Home form enough to win title for Manchester United, says Alex McLeish

Manchester United top the Premier League table after the 1-1 draw at Birmingham City, yet the greater fear for rivals lies in the knowledge that Sir Alex Ferguson's side has so much scope for improvement in away games.

Home form enough to win title for Manchester United, says Alex McLeish They were denied victory in the 89th minute by a Lee Bowyer goal that should have been disallowed since Nikola Zigic had already committed a foul in the build-up, even before the ball came off his arm.

The Birmingham manager, Alex McLeish, suspects it is the opposition's authority at home that will be decisive. "I don't see any reason why United can't win it," he said of the contest for the title. "United's recent form would say that teams fear the worst when they go to their place." Ferguson's side would have a perfect record in league games at Old Trafford this season but for the draw with West Brom in October when they let slip a 2-0 lead.

If other clubs have hope, it lies in United tending to go astray a little when they hit the road. The side may be unbeaten in the league, but one win and seven draws from the away fixtures constitute a moderate return. There are 10 other clubs with as many points or more on their travels.

United have still to go to Arsenal, Tottenham Hotspur and Chelsea. In addition, the trip to Liverpool is likely to be challenging regardless of the opposition's moderate standard in other games. Nonetheless, Ferguson will be encouraged by the progress being made while he brings younger players into his side. The degree of success looks better still when it is remembered that only in the Premier League have United been checked on other people's pitches.

Valencia, Bursaspor and Rangers lost their home fixtures to United in the Champions League. There is an obvious means by which United could do better still, but Wayne Rooney faltered again at Birmingham. The goal at Bayern Munich in March remains his most recent for the club in open play. Rooney may now be getting selected because of the harm and uproar if he were dropped, but a player such as Javier Hernández, who has four goals in the League despite starting just half a dozen games, must still be disappointed not to have seen more action.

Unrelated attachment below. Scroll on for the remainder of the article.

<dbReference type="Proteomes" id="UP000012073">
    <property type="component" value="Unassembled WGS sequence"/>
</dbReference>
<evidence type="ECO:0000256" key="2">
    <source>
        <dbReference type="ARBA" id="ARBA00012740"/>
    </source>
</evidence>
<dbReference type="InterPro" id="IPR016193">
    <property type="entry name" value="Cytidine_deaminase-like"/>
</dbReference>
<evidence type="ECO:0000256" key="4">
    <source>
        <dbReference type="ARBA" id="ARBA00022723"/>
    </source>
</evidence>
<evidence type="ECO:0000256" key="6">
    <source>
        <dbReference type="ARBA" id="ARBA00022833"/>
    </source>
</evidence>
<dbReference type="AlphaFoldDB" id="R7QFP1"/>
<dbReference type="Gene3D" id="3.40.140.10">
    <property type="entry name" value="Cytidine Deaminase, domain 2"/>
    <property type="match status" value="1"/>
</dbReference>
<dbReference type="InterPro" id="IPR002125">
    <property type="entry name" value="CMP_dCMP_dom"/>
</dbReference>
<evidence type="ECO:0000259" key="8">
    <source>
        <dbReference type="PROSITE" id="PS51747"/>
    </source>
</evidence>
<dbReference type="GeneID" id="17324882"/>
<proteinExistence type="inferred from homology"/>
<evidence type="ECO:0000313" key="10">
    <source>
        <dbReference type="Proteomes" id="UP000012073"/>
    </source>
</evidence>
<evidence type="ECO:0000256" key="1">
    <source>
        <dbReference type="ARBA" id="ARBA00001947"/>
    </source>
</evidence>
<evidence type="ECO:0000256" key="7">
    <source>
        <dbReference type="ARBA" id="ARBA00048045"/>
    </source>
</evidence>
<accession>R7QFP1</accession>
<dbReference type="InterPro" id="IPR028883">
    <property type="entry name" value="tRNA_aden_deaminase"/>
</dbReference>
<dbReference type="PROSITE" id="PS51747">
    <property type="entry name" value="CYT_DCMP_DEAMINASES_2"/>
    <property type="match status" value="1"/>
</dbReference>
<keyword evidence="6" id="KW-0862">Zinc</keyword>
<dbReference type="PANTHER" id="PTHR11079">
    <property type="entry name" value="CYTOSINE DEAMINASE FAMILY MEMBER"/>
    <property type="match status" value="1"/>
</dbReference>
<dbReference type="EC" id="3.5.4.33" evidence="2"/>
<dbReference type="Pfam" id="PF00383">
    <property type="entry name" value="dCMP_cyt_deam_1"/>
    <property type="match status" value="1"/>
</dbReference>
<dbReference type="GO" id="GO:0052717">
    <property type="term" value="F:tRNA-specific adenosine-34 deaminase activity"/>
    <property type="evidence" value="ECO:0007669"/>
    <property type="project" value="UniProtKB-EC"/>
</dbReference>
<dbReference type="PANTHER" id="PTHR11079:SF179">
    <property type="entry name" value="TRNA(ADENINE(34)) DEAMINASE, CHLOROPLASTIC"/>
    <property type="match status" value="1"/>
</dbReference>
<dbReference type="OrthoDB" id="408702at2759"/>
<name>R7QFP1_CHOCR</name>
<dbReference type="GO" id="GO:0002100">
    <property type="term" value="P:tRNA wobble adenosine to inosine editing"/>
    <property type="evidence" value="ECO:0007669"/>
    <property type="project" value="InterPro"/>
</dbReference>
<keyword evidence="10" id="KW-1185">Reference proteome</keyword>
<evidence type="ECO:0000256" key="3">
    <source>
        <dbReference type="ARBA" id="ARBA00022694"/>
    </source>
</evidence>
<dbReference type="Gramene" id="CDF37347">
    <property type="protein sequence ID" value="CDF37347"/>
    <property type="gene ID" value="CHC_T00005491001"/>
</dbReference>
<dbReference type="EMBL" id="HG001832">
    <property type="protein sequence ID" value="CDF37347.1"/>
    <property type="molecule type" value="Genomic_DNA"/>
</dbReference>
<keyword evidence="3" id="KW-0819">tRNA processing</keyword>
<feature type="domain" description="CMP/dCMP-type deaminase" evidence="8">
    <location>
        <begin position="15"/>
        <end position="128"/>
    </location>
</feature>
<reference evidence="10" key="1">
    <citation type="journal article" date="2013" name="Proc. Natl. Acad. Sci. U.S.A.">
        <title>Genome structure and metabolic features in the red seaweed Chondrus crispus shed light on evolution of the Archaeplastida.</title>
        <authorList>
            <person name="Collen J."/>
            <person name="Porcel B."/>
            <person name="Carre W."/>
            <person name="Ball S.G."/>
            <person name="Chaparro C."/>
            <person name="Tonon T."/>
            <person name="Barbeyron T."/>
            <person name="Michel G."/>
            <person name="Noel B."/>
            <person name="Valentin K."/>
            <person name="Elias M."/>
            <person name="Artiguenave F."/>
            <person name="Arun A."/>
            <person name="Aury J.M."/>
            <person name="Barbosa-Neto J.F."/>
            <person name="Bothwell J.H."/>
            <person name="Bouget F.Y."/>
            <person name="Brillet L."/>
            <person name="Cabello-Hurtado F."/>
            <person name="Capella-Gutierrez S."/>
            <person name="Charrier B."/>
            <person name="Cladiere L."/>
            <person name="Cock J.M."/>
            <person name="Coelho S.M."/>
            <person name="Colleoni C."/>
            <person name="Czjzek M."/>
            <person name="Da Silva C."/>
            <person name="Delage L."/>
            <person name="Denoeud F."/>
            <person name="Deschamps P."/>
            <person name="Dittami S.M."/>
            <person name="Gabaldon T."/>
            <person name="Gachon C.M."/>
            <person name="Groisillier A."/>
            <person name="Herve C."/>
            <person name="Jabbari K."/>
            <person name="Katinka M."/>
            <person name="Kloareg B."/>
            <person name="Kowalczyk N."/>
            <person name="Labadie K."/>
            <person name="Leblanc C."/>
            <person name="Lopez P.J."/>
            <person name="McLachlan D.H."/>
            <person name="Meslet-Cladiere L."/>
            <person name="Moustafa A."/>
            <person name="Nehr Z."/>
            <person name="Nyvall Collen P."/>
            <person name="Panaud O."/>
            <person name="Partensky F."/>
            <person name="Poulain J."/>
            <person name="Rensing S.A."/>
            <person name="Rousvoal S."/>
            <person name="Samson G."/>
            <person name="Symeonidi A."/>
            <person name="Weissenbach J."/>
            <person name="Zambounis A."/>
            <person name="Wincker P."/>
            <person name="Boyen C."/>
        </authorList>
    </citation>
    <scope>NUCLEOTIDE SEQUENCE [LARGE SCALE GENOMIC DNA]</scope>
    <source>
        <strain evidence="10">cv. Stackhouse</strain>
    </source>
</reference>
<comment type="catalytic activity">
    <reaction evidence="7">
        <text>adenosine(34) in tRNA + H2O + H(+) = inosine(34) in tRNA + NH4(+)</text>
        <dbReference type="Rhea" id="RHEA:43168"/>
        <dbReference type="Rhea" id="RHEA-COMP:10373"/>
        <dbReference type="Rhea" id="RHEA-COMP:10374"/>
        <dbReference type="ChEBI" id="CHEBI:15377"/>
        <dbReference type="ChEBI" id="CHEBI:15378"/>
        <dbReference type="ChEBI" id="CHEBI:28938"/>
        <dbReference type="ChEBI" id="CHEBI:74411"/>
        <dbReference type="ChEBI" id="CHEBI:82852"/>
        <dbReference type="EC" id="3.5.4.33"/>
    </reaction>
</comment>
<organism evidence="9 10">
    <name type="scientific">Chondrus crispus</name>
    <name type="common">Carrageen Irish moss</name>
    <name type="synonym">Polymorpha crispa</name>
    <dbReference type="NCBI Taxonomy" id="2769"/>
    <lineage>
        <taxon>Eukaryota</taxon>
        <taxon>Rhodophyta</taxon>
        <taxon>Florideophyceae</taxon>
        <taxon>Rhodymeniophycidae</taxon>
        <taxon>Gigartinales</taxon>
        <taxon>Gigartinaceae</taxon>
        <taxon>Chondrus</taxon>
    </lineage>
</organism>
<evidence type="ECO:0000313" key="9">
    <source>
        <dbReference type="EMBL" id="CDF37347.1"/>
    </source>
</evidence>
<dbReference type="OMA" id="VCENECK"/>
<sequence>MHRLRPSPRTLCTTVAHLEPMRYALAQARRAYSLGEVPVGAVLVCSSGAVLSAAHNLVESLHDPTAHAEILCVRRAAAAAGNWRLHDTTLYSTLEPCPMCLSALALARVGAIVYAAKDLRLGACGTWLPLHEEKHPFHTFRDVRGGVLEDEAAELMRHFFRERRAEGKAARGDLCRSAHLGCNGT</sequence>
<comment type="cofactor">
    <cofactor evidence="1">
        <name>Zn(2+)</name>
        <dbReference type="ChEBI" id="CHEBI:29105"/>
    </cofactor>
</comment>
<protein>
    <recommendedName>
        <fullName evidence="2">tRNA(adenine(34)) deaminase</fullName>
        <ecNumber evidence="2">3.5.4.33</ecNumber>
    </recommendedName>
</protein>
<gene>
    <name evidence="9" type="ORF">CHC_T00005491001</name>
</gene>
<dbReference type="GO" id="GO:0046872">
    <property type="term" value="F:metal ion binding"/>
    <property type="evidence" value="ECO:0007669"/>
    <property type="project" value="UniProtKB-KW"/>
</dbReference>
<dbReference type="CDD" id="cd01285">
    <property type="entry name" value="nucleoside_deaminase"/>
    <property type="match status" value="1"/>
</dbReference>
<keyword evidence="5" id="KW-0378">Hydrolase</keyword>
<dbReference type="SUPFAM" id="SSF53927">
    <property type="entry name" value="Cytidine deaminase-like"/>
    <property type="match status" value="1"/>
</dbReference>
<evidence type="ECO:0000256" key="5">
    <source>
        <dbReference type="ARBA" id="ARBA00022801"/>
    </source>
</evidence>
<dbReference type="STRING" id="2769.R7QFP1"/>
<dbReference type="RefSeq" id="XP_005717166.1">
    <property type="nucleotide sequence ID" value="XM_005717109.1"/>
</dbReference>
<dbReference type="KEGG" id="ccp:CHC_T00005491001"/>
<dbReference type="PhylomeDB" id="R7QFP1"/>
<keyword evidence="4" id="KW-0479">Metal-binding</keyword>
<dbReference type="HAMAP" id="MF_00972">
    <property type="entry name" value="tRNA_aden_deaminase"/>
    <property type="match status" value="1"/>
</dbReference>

The real beneficiary of Rooney's difficulties is Dimitar Berbatov. While the Englishman played slightly to the left as a deep-lying attacker at Birmingham, Berbatov was at centre-forward and used his lovely skills to shape and score the goal, with Darron Gibson as his assistant. Berbatov has eight goals in his past three League matches and seems to thrive when Rooney is merely among the supporting cast.

Despite the grievances over Bowyer's goal, the outcome was satisfactory at St Andrew's, where Everton are the sole visitors to have won this season. "We're still in a good position when you look at the bigger picture," the United midfielder Michael Carrick told MUTV. "We haven't lost, we're in good form and so we go into the next game [at West Brom on New Year's Day] looking to keep the momentum up."

Powered by Guardian.co.ukThis article was written by Kevin McCarra, for The Guardian on Wednesday 29th December 2010 19.08 Europe/London

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